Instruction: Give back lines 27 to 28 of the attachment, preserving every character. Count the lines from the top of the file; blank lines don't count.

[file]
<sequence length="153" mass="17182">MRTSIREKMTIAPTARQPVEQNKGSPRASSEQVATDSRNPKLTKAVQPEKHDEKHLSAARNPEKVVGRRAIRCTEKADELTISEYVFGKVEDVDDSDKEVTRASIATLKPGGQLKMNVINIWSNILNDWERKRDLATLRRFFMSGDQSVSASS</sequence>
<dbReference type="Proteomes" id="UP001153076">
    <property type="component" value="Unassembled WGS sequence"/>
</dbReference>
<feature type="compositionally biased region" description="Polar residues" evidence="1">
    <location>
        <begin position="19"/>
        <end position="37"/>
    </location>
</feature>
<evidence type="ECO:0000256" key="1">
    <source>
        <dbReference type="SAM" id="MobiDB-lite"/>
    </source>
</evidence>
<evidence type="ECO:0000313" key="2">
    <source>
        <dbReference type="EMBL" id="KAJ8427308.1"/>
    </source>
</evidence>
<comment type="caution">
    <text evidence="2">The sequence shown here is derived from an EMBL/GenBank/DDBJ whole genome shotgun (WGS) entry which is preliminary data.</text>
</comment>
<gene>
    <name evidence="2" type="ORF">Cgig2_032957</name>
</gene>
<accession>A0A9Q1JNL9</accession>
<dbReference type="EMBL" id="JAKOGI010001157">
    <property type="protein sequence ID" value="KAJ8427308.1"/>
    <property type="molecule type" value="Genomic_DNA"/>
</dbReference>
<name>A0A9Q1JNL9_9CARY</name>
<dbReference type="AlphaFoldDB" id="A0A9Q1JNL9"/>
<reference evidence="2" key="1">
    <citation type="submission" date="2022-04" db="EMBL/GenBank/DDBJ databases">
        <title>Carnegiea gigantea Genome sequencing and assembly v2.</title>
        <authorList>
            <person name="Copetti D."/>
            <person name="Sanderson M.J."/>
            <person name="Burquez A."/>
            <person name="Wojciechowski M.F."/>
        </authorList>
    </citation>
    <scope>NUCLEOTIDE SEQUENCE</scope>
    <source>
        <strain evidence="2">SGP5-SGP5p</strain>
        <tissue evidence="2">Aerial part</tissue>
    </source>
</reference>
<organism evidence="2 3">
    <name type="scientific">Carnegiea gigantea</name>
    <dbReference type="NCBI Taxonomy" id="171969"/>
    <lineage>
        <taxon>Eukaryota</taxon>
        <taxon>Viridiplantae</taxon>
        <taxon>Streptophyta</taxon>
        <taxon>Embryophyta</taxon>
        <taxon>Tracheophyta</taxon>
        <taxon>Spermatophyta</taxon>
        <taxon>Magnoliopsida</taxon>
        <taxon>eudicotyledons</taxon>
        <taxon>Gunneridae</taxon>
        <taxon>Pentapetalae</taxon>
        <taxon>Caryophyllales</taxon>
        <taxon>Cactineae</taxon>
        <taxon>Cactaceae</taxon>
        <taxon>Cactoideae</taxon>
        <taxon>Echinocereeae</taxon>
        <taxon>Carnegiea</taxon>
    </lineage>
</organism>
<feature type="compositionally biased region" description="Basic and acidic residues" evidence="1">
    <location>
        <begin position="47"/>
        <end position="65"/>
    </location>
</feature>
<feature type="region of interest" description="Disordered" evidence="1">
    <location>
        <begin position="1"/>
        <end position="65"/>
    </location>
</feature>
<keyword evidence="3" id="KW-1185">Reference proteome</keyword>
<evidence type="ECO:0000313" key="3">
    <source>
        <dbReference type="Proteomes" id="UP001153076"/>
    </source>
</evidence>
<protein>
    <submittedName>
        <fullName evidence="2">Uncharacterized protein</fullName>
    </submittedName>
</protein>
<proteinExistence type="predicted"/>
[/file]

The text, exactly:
<accession>A0A9Q1JNL9</accession>
<dbReference type="EMBL" id="JAKOGI010001157">